So, if you eat a regularly diverse diet and occasionally indulge in ice-cream you’re fine.
But, if you start to eat ice-cream, for example, everyday or more than once every day, your brain waves start to alter and your good craving instincts get all messed up.
You start to only crave ice-cream.
And you start to become addicted to the junk.
If you think about our children and look at all the bad foods they are eating, even as toddlers (gross generalisation here), it is easy to see that we are loading them up in early life with dysfunctional brain activity. They don’t stand a ‘fat’ chance.
Recently BBCTV previewed a documentary aimed at investigating the the biological triggers behind our obesity issues in Western Culture, and what it is about certain foods that make them irresistible to us.
It turns out that the obvious culprits; Salt, Sugar, Fat, are not individually responsible. Rather, it is the intricate combination of both that is the issue.
More precisely it is the particular ratio of each that hold the key to our attraction to a particular food type.
The study used twin brothers, both Dr’s, to explore the effects of sugars and fats on their physiology.
After a health baseline was established, both were given specific diets to follow and underwent exactly the same physical activity.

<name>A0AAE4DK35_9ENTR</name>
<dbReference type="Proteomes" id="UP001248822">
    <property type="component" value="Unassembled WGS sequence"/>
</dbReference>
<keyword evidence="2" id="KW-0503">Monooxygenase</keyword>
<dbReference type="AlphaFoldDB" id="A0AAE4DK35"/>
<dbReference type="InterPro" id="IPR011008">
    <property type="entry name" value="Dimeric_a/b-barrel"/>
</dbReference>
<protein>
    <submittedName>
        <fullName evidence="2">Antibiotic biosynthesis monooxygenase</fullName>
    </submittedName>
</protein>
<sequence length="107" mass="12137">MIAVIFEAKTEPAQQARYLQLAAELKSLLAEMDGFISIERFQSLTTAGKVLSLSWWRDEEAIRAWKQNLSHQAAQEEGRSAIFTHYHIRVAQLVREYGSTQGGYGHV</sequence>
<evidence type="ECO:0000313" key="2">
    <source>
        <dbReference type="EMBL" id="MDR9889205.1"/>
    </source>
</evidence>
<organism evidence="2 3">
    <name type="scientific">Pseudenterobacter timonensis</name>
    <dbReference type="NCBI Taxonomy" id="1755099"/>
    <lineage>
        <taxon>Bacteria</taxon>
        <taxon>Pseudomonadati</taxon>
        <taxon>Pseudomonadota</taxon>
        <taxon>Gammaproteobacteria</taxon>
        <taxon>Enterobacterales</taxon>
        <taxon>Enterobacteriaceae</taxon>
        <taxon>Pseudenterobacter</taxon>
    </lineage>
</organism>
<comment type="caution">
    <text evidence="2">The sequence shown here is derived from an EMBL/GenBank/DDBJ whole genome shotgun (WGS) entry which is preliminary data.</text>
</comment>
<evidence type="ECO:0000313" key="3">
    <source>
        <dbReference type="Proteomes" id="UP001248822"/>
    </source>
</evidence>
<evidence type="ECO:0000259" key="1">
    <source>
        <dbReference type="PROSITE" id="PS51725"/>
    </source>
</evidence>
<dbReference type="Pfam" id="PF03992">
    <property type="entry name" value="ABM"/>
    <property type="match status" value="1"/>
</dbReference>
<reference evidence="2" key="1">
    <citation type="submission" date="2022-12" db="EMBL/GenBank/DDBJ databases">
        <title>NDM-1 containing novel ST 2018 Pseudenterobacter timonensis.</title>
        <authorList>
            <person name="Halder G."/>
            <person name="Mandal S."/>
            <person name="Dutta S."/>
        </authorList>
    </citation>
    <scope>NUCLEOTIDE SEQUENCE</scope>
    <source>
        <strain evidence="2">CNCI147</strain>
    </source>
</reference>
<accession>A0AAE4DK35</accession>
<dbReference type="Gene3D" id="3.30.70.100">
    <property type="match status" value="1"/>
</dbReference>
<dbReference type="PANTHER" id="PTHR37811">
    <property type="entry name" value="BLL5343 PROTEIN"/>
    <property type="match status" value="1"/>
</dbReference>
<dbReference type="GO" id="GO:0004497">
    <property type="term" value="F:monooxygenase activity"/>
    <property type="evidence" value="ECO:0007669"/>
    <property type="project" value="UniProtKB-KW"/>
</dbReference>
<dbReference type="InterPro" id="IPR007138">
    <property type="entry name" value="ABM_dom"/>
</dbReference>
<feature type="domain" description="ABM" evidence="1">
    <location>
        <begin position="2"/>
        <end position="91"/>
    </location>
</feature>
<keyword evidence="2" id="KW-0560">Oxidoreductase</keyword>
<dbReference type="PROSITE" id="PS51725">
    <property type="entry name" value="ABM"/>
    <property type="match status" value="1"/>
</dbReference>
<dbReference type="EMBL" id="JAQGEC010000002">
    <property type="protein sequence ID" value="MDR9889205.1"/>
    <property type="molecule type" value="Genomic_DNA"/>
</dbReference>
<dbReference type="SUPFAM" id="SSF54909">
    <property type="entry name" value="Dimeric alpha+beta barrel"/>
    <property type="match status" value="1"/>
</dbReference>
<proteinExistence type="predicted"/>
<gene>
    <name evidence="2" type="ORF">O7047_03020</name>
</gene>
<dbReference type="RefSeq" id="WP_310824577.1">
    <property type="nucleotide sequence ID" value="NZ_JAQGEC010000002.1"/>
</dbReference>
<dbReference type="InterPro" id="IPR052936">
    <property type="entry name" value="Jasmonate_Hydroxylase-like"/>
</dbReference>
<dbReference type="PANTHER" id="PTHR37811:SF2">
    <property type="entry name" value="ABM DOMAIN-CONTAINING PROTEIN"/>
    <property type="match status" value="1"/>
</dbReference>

Fats and sugars unite to break your will power
Now there was a whole lot of sciency testing done and some very interesting and slightly surprising results, like the way the higher sugar guy actually lost weight and the high fat guy almost got diabetes.
I have always assumed diabetes was related to too high a sugar diet. Shows you what I know.
Of course at the end, neither was terribly healthy even if there was weight loss.
So don’t go on a high sugar diet thinking it will help you lose weight.
But this great and intriguing information doesn’t really explain why we are drawn to specific food types, in particular fast food.
Well, during the program they looked at the sugar/fat ratio and, I personally, found the results very interesting.